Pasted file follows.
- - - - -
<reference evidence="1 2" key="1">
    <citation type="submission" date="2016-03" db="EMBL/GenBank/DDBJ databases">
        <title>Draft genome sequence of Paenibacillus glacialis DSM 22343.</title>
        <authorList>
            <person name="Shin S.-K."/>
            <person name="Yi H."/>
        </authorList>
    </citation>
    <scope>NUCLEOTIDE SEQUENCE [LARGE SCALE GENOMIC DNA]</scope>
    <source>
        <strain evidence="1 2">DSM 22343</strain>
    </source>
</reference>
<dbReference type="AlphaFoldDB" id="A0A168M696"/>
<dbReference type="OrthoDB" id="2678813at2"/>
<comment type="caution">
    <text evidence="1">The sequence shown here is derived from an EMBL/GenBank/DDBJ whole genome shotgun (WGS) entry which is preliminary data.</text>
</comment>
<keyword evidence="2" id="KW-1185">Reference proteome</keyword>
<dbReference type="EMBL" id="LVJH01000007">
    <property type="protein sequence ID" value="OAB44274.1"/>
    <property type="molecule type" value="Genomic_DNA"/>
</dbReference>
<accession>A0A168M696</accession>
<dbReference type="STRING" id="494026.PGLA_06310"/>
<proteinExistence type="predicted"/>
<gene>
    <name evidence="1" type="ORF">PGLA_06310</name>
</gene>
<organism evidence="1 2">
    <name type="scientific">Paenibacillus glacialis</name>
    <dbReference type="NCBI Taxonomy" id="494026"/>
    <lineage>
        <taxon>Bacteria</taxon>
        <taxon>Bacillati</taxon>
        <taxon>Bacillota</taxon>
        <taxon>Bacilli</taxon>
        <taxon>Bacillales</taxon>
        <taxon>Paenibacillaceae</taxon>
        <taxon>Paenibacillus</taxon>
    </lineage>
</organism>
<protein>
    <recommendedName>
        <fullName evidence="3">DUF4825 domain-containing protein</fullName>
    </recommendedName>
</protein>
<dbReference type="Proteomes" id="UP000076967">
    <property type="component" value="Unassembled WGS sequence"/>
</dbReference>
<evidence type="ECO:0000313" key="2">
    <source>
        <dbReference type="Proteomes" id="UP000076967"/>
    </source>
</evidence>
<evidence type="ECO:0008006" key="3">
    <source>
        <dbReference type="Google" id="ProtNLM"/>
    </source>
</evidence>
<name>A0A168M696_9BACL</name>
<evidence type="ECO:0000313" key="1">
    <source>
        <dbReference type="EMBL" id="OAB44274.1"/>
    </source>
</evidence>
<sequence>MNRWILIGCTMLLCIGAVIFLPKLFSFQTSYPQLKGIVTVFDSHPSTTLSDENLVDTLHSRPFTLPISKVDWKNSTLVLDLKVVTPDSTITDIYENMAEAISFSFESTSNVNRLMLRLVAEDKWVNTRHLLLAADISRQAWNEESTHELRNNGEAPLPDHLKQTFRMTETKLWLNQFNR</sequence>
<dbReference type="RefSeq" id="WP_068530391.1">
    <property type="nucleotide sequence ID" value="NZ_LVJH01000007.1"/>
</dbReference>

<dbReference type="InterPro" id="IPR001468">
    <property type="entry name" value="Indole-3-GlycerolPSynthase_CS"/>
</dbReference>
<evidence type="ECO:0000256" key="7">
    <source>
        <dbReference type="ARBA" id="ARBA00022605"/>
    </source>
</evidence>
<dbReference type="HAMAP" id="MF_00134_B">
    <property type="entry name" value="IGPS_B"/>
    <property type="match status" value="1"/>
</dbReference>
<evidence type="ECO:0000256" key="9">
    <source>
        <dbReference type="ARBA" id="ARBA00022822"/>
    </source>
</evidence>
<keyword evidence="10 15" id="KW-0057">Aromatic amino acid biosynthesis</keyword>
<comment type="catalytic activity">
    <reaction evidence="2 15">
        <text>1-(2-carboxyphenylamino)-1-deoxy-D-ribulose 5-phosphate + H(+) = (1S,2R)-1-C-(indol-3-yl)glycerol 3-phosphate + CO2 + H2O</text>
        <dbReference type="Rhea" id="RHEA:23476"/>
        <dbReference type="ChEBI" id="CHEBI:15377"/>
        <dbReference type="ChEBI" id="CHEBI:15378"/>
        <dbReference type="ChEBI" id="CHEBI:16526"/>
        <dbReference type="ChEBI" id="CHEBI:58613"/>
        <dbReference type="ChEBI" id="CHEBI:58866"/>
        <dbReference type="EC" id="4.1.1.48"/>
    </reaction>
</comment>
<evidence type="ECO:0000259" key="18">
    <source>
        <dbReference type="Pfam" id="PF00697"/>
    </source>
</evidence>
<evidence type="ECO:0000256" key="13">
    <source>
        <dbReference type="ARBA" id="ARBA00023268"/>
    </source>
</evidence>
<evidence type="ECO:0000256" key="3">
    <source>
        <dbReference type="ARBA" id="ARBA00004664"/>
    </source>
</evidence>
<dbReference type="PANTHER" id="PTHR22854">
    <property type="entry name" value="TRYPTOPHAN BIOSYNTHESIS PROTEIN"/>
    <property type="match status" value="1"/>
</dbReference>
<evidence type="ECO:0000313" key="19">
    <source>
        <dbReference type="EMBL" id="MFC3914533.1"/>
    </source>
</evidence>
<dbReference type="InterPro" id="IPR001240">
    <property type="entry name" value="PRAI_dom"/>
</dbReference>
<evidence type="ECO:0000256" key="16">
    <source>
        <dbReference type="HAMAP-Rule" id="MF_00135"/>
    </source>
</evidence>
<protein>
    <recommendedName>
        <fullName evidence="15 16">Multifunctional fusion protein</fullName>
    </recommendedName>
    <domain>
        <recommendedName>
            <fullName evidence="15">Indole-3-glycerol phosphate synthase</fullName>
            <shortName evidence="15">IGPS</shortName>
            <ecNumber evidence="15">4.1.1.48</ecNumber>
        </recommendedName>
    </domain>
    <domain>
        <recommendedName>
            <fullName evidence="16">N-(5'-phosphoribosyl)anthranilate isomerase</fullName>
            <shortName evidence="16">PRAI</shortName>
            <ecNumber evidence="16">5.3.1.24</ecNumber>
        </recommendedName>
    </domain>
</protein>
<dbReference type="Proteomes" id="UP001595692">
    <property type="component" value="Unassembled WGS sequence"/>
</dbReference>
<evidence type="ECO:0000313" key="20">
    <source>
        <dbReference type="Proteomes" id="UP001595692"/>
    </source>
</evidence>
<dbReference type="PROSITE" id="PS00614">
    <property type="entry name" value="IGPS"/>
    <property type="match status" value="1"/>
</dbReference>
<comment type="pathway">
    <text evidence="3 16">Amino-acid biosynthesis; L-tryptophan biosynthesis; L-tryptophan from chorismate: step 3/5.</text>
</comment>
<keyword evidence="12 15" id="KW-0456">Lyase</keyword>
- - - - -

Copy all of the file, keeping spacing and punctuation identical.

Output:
<reference evidence="1 2" key="1">
    <citation type="submission" date="2016-03" db="EMBL/GenBank/DDBJ databases">
        <title>Draft genome sequence of Paenibacillus glacialis DSM 22343.</title>
        <authorList>
            <person name="Shin S.-K."/>
            <person name="Yi H."/>
        </authorList>
    </citation>
    <scope>NUCLEOTIDE SEQUENCE [LARGE SCALE GENOMIC DNA]</scope>
    <source>
        <strain evidence="1 2">DSM 22343</strain>
    </source>
</reference>
<dbReference type="AlphaFoldDB" id="A0A168M696"/>
<dbReference type="OrthoDB" id="2678813at2"/>
<comment type="caution">
    <text evidence="1">The sequence shown here is derived from an EMBL/GenBank/DDBJ whole genome shotgun (WGS) entry which is preliminary data.</text>
</comment>
<keyword evidence="2" id="KW-1185">Reference proteome</keyword>
<dbReference type="EMBL" id="LVJH01000007">
    <property type="protein sequence ID" value="OAB44274.1"/>
    <property type="molecule type" value="Genomic_DNA"/>
</dbReference>
<accession>A0A168M696</accession>
<dbReference type="STRING" id="494026.PGLA_06310"/>
<proteinExistence type="predicted"/>
<gene>
    <name evidence="1" type="ORF">PGLA_06310</name>
</gene>
<organism evidence="1 2">
    <name type="scientific">Paenibacillus glacialis</name>
    <dbReference type="NCBI Taxonomy" id="494026"/>
    <lineage>
        <taxon>Bacteria</taxon>
        <taxon>Bacillati</taxon>
        <taxon>Bacillota</taxon>
        <taxon>Bacilli</taxon>
        <taxon>Bacillales</taxon>
        <taxon>Paenibacillaceae</taxon>
        <taxon>Paenibacillus</taxon>
    </lineage>
</organism>
<protein>
    <recommendedName>
        <fullName evidence="3">DUF4825 domain-containing protein</fullName>
    </recommendedName>
</protein>
<dbReference type="Proteomes" id="UP000076967">
    <property type="component" value="Unassembled WGS sequence"/>
</dbReference>
<evidence type="ECO:0000313" key="2">
    <source>
        <dbReference type="Proteomes" id="UP000076967"/>
    </source>
</evidence>
<evidence type="ECO:0008006" key="3">
    <source>
        <dbReference type="Google" id="ProtNLM"/>
    </source>
</evidence>
<name>A0A168M696_9BACL</name>
<evidence type="ECO:0000313" key="1">
    <source>
        <dbReference type="EMBL" id="OAB44274.1"/>
    </source>
</evidence>
<sequence>MNRWILIGCTMLLCIGAVIFLPKLFSFQTSYPQLKGIVTVFDSHPSTTLSDENLVDTLHSRPFTLPISKVDWKNSTLVLDLKVVTPDSTITDIYENMAEAISFSFESTSNVNRLMLRLVAEDKWVNTRHLLLAADISRQAWNEESTHELRNNGEAPLPDHLKQTFRMTETKLWLNQFNR</sequence>
<dbReference type="RefSeq" id="WP_068530391.1">
    <property type="nucleotide sequence ID" value="NZ_LVJH01000007.1"/>
</dbReference>

<dbReference type="InterPro" id="IPR001468">
    <property type="entry name" value="Indole-3-GlycerolPSynthase_CS"/>
</dbReference>
<evidence type="ECO:0000256" key="7">
    <source>
        <dbReference type="ARBA" id="ARBA00022605"/>
    </source>
</evidence>
<dbReference type="HAMAP" id="MF_00134_B">
    <property type="entry name" value="IGPS_B"/>
    <property type="match status" value="1"/>
</dbReference>
<evidence type="ECO:0000256" key="9">
    <source>
        <dbReference type="ARBA" id="ARBA00022822"/>
    </source>
</evidence>
<keyword evidence="10 15" id="KW-0057">Aromatic amino acid biosynthesis</keyword>
<comment type="catalytic activity">
    <reaction evidence="2 15">
        <text>1-(2-carboxyphenylamino)-1-deoxy-D-ribulose 5-phosphate + H(+) = (1S,2R)-1-C-(indol-3-yl)glycerol 3-phosphate + CO2 + H2O</text>
        <dbReference type="Rhea" id="RHEA:23476"/>
        <dbReference type="ChEBI" id="CHEBI:15377"/>
        <dbReference type="ChEBI" id="CHEBI:15378"/>
        <dbReference type="ChEBI" id="CHEBI:16526"/>
        <dbReference type="ChEBI" id="CHEBI:58613"/>
        <dbReference type="ChEBI" id="CHEBI:58866"/>
        <dbReference type="EC" id="4.1.1.48"/>
    </reaction>
</comment>
<evidence type="ECO:0000259" key="18">
    <source>
        <dbReference type="Pfam" id="PF00697"/>
    </source>
</evidence>
<evidence type="ECO:0000256" key="13">
    <source>
        <dbReference type="ARBA" id="ARBA00023268"/>
    </source>
</evidence>
<evidence type="ECO:0000256" key="3">
    <source>
        <dbReference type="ARBA" id="ARBA00004664"/>
    </source>
</evidence>
<dbReference type="PANTHER" id="PTHR22854">
    <property type="entry name" value="TRYPTOPHAN BIOSYNTHESIS PROTEIN"/>
    <property type="match status" value="1"/>
</dbReference>
<evidence type="ECO:0000313" key="19">
    <source>
        <dbReference type="EMBL" id="MFC3914533.1"/>
    </source>
</evidence>
<dbReference type="InterPro" id="IPR001240">
    <property type="entry name" value="PRAI_dom"/>
</dbReference>
<evidence type="ECO:0000256" key="16">
    <source>
        <dbReference type="HAMAP-Rule" id="MF_00135"/>
    </source>
</evidence>
<protein>
    <recommendedName>
        <fullName evidence="15 16">Multifunctional fusion protein</fullName>
    </recommendedName>
    <domain>
        <recommendedName>
            <fullName evidence="15">Indole-3-glycerol phosphate synthase</fullName>
            <shortName evidence="15">IGPS</shortName>
            <ecNumber evidence="15">4.1.1.48</ecNumber>
        </recommendedName>
    </domain>
    <domain>
        <recommendedName>
            <fullName evidence="16">N-(5'-phosphoribosyl)anthranilate isomerase</fullName>
            <shortName evidence="16">PRAI</shortName>
            <ecNumber evidence="16">5.3.1.24</ecNumber>
        </recommendedName>
    </domain>
</protein>
<dbReference type="Proteomes" id="UP001595692">
    <property type="component" value="Unassembled WGS sequence"/>
</dbReference>
<evidence type="ECO:0000313" key="20">
    <source>
        <dbReference type="Proteomes" id="UP001595692"/>
    </source>
</evidence>
<dbReference type="PROSITE" id="PS00614">
    <property type="entry name" value="IGPS"/>
    <property type="match status" value="1"/>
</dbReference>
<comment type="pathway">
    <text evidence="3 16">Amino-acid biosynthesis; L-tryptophan biosynthesis; L-tryptophan from chorismate: step 3/5.</text>
</comment>
<keyword evidence="12 15" id="KW-0456">Lyase</keyword>